It has been a common understanding that the Internet needed QoS controls which would permit a specific group of people to perform some specific function at a specific time. An example of this is a group of people engaging in an interactive video discussion where the transport of the video and audio are carried in IP datagrams over the Internet. Interactive video requires a reliable network with quite low system latency, in the order of a few 100 milliseconds along with an ability to transport relatively large amounts of data, a few 100 K bytes per second. Any data that is lost or delayed in the network lowers the fidelity of the sound or image. I am sure that some of the network users desire this type of function (although it is not clear to me that doing this sort of thing over a common infrastructure is cost competitive with other ways of performing the same task.) but it may be the case that users want consistent, predictable network service rather than being focused on dealing with a few specific applications being run from time to time.
During the recent IETF meeting in Memphis Tennessee the transport area in the IETF held a birds of a feather (BOF) session dedicated to trying to understand what the network users see as their need to for differentiated services in the Internet and in their own internal TCP/IP networks. There was one person who spoke during the BOF that wanted the ability to sell a dedicated bandwidth path between two customer sites to replace point to point leased data lines, but the rest of the speakers asked for "predictable service quality." They wanted their users to experience the same system response time tomorrow that they got today. Just like a consumer knows what to expect when they go into a McDonald's restaurant anywhere around the world, these speakers wanted their users to know what to expect. They specifically did not request that this be done on a per application basis. They wanted all of the functions their users perform over the network to exhibit consistent system performance.
They also did not ask for fast system response, just predictable. This makes sense in terms of human psychology. If people get good performance sometimes in a system they will expect to always get the good performance and be disappointed when they do not get it. In psychology this is called "random reinforcement". If a person is rewarded every time they perform some action, they will stop the action as soon as the reward stops. But, if the reinforcement is given randomly when the action is performed the person will continue to perform the action, expecting to be rewarded sometime soon. (Note that this is the same urge that makes people gamble, even though they only get rewarded from time to time, continue to gamble because they expect to be rewarded each time.) If the reward is occasional faster system response time, the users will expect that faster response and thus will be disappointed and unhappy with the network whenever they do not get fast response. Note that in this context ,system response time may have to be slowed down when it is too fast so as to not cause undue expectations.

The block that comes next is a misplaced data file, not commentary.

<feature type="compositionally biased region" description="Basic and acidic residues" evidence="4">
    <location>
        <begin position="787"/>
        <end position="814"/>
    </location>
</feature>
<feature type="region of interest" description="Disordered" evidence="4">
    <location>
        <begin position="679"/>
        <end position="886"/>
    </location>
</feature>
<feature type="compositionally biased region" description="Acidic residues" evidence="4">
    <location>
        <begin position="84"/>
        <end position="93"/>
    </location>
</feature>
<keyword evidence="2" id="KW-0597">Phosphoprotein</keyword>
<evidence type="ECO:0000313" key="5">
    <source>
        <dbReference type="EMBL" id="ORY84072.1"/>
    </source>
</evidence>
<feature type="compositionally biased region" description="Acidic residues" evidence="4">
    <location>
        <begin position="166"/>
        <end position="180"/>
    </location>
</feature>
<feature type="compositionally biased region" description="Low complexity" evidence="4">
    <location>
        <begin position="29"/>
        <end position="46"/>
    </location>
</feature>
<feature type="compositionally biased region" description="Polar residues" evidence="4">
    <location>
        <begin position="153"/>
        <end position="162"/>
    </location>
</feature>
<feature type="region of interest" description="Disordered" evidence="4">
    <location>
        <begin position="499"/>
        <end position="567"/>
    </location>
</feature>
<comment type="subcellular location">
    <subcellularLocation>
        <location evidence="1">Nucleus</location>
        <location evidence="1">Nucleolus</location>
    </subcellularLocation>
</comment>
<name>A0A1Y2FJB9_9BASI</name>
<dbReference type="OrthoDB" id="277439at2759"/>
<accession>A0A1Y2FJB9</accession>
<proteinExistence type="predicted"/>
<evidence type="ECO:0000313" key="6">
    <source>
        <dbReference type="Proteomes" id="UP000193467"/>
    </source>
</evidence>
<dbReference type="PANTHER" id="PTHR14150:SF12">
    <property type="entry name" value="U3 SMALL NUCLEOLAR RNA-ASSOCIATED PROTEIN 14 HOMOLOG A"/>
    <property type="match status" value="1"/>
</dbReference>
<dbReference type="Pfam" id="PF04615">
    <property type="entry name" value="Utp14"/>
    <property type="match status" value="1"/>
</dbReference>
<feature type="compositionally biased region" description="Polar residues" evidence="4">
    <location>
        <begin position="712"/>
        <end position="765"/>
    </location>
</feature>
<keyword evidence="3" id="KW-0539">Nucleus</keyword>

What does that mean for the development of an Internet that can be used for normal, day to day, business use? It probably means that it is more important to work on the development of technologies that can support a few different levels of reliability on the network rather than focusing exclusively on technologies that support the per instance of application QoS controls.
A number of equipment vendors are working in this area and trying different approaches to the problem. The basic aim of most of the efforts is to create the technology to permit the ISPs to offer a "business class" of Internet service.
Business class Internet service would still be connection-less, datagram TCP/IP, but it would add the ability for an ISP to mark datagrams as they enter into the ISP's network and then prioritize the handling of the marked packets in the routers in the middle of the ISP's network. The ISP would guarantee that some specific percentage of their network capacity would be always available to support the business class service and to not over sell that capacity. The ISP ensures the guarantee by controlling the amount of traffic that gets marked as business class. In this way the ISP, and their other customers, are safe even if a customer violates the agreement on the maximum amount of business class traffic that they are permitted to send.
Arbitrarily complex rules can be used to determine what datagram gets marked as business class but I expect that, at least in the early stages, that very simple rules would be used. For example, all traffic to and from the corporate web server would be marked for business class processing.
With this sort of capability and ISP could offer to its customers network service with a generally predictable QoS as long as both ends of the conversation were connected to the same ISP. Things get much harder when attempting to get more than one ISP working together on things like this.